AES is building the largest self-generation solar park in Colombia. What does this mean for the company, and how does it position it in the market?
Castilla Solar Park is the largest self-generation solar project in Colombia. We have been in a process of transforming a great company that owns 1,020MW of Colombia's hydro facilities into a portfolio of energy solutions that include different renewable technologies. We are not only talking about water, but also solar, wind, and batteries. 2019 was important because we consolidated that transformation. One of the key projects is Castilla Solar. But even more important is our project with Ecopetrol, the state-owned oil company. We have a long-term PPA with Ecopetrol that facilitates the development of these renewable projects, creating a great precedent for other companies in Colombia. This project will help Ecopetrol replace part of its energy matrix with cleaner energy and cut 154,000 tons of CO2 emissions. It will provide significant savings for Ecopetrol, around 30% in the energy produced at the Castilla oil field. AES Colombia is currently working to provide sustainable and competitive energy solutions to the most important consumers in Colombia.
Why did you acquire Cold Wind, which had an energy project in Colombia's north?
We want to ensure we develop the most sustainable and competitive portfolio in Colombia. We did plenty of analysis of how we could combine Chivor's hydro plant with other types of technologies to make ours the country's most sustainable and competitive portfolio. What we found is that wind and hydro make the perfect match. We explored multiple alternatives and found that the best wind was in La Guajira region, so we acquired Jemeiwaa Kai, the country's largest wind development project. With Jemeiwaa Kai, we won 29% of the government's tender auction, making AES one of Colombia's main players in the energy transformation space. In order to develop projects, it is important to have long-term contracts, which is a key element that the Colombian market doesn't have. Under the leadership of Minister of Energy María Fernanda Suárez, we had the first long-term contract auctions in Colombia and the opportunity to start building the future of energy in Colombia.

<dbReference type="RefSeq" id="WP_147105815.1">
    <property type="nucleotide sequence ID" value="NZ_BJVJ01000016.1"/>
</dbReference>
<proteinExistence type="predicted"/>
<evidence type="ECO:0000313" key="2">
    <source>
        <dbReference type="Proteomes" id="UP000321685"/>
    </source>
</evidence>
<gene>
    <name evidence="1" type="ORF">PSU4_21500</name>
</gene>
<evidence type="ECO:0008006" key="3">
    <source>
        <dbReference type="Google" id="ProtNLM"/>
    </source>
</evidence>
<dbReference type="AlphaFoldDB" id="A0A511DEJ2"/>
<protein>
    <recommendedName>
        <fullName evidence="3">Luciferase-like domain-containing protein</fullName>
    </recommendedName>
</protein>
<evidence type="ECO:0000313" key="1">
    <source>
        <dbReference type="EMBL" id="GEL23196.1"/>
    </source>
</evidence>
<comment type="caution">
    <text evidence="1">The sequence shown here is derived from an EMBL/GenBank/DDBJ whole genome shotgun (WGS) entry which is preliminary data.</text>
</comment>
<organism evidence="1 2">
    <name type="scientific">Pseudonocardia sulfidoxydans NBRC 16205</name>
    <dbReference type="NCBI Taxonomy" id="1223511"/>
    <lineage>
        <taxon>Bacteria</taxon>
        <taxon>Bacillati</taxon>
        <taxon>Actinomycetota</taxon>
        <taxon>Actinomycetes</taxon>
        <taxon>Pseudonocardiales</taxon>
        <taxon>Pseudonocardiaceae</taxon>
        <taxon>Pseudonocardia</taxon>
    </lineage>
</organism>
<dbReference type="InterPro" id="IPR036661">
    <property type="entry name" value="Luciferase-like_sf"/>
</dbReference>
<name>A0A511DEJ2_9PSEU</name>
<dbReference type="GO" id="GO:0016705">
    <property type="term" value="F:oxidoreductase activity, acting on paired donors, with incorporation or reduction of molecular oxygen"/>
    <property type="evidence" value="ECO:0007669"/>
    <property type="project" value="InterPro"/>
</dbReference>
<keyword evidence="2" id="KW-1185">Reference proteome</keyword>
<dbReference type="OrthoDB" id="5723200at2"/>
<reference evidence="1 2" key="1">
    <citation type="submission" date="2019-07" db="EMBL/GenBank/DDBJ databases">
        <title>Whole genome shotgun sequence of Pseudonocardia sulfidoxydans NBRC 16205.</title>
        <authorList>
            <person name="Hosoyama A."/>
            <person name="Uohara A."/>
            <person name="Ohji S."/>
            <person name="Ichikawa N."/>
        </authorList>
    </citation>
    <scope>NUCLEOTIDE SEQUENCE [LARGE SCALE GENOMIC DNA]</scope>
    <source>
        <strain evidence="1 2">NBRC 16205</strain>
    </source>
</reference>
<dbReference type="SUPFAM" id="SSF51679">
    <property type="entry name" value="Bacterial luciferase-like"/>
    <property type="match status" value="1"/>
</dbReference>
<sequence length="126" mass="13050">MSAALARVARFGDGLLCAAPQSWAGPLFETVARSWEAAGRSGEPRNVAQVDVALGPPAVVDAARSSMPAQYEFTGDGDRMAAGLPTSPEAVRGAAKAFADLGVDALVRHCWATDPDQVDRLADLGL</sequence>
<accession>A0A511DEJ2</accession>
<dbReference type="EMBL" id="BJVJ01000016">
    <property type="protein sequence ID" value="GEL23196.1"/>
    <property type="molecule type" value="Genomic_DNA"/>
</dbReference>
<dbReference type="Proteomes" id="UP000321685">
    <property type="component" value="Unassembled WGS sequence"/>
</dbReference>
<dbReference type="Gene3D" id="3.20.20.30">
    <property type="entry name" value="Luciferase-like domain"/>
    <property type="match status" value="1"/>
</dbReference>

You signed a contract with Gensa to sell unconventional energy for 15 years. Which other companies might you work with in the future?
What differentiates us is that we want to work with our clients to provide energy solutions. We are working with large commercial and industrial users, both for grid and on-site energy. We are also working with wholesale companies like Gensa that want to have renewable energy to rebalance their portfolio. We also work with distribution companies. Utility companies were our main buyers in this renewable auction, so we have a product that is not only 100% renewable, but also complementary and competitive for the Colombian market.
The energy sector has historically been composed of men. What campaigns are you carrying out to involve women?
The percentage of men in this sector is around 90%. We had a great experience in Castilla Solar Park. The expectation was that 95% of the workforce was going to be men. Through working with our contractors, we saw the possibility of involving women in the construction process. As a result, more than 100 people, 29% of the total workforce, were women. It was nice because for many of them it was their first job. They felt proud to be part of a project that reflects the energy transformation of a whole country. AES is committed to the inclusion of women in the energy sector, and we expect to have more female workers at all levels in our organization.